The Race Engineer is helpful but I wish the game taught players more about racing. Project Cars can benefit from teaching players how to brake into turns and accelerate out of them. It can take cues from other sports games where you learn how to beat your opponent. Simply going faster than the car next to you won’t always mean you’ll win. Project Cars gets close to giving players the knowledge it takes for winning races, but that dialogue on how to perform well is missing.

Beware of puddles on the course after a rainstorm. Image captured using Project Cars 2’s Photo Mode.

The addition of Live Track 3.0 system really tested my understanding of the car and roads in Project Cars. Live Track 3.0 allows Slightly Mad to introduce road surface transitions that affect grip and handling on the fly. Puddles will build up on a track during rainstorms which makes even driving on a straight path harrowing as the car will jerk left and right. The game warns that even dirt kicked onto the course will affect your handling as well, but I didn’t see that in my play through of the game. Regardless, Live Track makes the courses feel alive which can throw you for a spin on tracks you’re the most comfortable with.

Outside of career mode players can create custom events using motorsport presets for offline and online single races. I liked the presets because it allowed me to get better with race types I struggled with in career mode. Like the rest of the game, however, you can heavily customize the events to whatever rules you want.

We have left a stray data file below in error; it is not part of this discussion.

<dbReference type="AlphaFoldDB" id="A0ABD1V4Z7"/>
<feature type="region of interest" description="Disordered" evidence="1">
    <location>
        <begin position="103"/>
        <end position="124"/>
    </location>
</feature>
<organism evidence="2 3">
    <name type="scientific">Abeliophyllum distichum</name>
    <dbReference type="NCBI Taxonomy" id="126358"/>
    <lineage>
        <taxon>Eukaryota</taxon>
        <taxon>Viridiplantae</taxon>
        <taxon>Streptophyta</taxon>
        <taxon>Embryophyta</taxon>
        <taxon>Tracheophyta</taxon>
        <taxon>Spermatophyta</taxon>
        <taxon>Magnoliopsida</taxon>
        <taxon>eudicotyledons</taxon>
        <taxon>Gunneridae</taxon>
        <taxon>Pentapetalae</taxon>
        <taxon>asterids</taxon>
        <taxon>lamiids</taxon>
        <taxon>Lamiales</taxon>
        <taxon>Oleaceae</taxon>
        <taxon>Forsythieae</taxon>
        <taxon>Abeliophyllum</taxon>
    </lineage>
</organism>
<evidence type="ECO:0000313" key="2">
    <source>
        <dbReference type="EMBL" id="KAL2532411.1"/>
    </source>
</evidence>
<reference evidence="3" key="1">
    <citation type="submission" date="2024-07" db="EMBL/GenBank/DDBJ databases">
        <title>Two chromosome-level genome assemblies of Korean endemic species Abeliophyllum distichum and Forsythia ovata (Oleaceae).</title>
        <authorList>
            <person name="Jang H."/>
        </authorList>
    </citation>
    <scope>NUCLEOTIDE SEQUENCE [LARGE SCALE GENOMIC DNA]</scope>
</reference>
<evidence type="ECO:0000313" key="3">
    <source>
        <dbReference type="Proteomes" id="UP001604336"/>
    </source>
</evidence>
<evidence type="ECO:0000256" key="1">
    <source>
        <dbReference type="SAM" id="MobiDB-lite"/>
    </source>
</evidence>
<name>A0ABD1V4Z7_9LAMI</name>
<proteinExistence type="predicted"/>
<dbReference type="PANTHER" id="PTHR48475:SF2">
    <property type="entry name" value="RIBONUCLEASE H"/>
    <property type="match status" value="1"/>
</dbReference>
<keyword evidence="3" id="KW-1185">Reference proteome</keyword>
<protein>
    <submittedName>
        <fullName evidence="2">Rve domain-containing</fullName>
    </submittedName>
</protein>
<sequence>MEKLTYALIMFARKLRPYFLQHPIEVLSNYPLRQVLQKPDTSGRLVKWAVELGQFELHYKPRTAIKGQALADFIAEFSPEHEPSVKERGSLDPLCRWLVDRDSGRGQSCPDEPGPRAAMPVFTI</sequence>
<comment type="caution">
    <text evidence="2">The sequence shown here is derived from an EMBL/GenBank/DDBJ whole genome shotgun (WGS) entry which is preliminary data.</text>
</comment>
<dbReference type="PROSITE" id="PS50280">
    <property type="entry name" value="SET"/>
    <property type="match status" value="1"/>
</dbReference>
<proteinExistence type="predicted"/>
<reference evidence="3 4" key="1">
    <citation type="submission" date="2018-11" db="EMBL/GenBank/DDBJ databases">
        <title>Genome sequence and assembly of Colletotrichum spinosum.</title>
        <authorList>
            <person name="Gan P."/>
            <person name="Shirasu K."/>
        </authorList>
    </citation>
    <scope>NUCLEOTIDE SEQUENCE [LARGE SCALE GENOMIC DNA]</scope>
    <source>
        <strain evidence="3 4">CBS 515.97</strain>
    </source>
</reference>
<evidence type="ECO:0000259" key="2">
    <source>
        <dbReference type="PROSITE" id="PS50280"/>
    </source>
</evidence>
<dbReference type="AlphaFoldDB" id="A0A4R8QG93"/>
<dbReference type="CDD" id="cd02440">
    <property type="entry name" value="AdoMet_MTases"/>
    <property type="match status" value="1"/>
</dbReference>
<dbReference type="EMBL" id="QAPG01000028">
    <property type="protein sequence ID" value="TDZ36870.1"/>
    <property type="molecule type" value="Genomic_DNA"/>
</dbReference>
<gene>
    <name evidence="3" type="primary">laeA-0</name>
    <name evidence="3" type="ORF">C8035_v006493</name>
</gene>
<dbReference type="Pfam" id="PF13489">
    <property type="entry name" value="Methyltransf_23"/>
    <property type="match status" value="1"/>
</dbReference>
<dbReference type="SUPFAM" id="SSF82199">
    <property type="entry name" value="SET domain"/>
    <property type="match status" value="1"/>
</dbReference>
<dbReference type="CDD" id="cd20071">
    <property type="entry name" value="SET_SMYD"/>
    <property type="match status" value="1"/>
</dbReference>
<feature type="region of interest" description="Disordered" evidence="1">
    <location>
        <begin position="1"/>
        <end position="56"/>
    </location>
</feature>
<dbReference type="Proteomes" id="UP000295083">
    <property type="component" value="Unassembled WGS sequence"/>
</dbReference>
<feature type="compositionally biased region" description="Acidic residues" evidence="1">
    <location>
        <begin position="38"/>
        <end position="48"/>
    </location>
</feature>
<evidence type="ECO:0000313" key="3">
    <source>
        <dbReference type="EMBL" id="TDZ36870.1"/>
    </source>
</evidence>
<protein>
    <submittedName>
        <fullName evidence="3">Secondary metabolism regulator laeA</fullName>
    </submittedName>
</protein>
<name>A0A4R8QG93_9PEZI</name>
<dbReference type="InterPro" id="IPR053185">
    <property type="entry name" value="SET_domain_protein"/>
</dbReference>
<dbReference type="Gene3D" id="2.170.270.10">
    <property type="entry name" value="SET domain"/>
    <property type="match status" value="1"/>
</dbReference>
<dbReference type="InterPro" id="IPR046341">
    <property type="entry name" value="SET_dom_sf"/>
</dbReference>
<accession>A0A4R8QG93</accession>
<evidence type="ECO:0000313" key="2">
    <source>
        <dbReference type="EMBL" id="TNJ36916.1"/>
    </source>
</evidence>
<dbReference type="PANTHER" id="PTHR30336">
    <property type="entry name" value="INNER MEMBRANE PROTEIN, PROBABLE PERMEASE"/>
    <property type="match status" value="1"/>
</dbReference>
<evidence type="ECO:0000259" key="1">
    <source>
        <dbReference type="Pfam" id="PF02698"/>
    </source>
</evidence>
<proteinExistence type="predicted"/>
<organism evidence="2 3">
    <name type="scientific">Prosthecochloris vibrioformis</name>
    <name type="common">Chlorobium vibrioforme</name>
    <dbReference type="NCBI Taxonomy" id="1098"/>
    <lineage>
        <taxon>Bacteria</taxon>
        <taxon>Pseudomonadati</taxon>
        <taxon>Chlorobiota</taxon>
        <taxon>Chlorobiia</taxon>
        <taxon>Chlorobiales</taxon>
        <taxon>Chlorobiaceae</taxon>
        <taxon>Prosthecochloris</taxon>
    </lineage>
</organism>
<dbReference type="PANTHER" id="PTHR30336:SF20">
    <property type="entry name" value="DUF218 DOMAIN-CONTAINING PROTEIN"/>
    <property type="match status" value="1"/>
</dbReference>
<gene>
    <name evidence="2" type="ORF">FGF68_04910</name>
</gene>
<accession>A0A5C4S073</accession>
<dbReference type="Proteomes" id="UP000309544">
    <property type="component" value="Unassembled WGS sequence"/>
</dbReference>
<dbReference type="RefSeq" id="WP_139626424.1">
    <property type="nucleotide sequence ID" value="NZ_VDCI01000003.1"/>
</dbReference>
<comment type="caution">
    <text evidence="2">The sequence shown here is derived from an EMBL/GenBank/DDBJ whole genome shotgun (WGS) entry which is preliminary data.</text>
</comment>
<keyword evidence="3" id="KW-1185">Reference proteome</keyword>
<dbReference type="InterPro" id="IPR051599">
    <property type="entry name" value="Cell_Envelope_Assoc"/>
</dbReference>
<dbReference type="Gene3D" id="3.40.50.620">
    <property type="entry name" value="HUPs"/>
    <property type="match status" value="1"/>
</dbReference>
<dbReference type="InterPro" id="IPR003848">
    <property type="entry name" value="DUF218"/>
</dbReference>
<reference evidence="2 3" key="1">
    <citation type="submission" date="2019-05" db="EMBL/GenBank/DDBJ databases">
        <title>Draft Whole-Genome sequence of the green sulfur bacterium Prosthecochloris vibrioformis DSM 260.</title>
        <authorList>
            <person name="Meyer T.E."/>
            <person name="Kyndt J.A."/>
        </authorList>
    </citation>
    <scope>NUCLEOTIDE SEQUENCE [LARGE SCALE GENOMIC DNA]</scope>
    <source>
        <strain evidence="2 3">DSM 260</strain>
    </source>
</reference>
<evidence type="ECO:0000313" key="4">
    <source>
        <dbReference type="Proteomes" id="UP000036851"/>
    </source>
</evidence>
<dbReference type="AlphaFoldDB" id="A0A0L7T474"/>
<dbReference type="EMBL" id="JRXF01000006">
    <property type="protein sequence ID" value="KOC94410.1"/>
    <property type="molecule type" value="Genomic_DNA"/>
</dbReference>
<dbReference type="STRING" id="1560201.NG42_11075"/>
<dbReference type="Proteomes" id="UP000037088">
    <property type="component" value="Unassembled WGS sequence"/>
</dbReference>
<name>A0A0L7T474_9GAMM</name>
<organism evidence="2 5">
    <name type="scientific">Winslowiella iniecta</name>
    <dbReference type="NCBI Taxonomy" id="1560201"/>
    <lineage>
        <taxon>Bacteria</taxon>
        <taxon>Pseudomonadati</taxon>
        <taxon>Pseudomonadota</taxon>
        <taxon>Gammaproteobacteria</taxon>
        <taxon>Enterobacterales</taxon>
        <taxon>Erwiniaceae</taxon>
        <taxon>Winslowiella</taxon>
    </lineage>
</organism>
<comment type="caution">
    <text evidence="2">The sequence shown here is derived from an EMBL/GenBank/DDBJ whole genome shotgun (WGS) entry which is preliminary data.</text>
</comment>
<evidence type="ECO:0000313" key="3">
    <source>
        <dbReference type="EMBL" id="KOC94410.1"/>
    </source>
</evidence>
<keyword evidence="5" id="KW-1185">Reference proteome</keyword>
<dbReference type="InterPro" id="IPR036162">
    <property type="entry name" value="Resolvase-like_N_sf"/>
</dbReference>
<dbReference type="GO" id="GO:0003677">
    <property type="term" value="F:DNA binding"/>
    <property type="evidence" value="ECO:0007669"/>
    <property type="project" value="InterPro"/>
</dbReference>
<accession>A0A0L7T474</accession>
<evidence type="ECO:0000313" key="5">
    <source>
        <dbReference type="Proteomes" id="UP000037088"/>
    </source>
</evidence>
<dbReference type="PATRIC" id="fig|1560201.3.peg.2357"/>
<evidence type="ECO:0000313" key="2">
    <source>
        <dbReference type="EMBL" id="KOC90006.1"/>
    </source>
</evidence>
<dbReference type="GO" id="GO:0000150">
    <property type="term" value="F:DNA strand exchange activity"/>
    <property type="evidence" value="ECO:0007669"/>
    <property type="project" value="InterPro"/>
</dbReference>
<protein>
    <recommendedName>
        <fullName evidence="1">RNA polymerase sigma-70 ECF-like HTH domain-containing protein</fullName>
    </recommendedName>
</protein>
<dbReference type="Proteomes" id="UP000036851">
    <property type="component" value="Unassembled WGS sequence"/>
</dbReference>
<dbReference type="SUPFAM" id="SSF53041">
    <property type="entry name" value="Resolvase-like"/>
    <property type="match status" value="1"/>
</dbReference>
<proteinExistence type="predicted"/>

There are 189 vehicles in the game. Image captured using Project Cars 2 Photo Mode.

There’s also Community Events where you can participate in time-trial events and esport competitions that use specific cars and tracks. There’s even an esport menu but that just kicked me into the PlayStation 4’s browser. It’s disappointing that Slightly Mad didn’t build any in-game features because I much rather avoid the browser on my console.

With so many options to help me improve my racing skills, it’s a shame Project Cars 2 will sometimes slog through the menus. This happened after booting up the game or after exiting a race. The worst of it happened while creating a custom event. I had to wait half a minute to interact with the menu after changing a preset. Problems like that tested my patience when I really wanted to jump back onto the racecourse as quickly as I could. Even with a patch downloaded before release, I encountered these issues.

 

Slide your way through rallycross racing events. Image captured using Project Cars 2’s Photo Mode.

Project Cars 2 offers plenty of driver assists to make the experience easier. But there’s still a large wall to climb over for players looking for a more arcade like racer. Unfortunately that means it’s hard for me to see a game like this be appealing to a large audience. There’s a steep learning curve for simulation racing games and that can be off-putting. At times I even felt the authenticity in Project Cars was too much.

The Final Word
Project Cars 2 is a welcome addition to the racing simulator sub-genre. I had fun seeing my driving skills progress as each new race added layers to my experience. While the game has plenty of options to make car handling easier, it ultimately falls more on the side of simulation than arcade. For that reason, the game’s steep learning curve may not be appealing for some players. But Project Cars 2 at least showcases Slightly Mad’s technical experience and passion to see the Project Cars series flourish.

– MonsterVine Rating: 4 out of 5 – Good

Project Cars 2 Review – Qualifying For A Spot On The Podium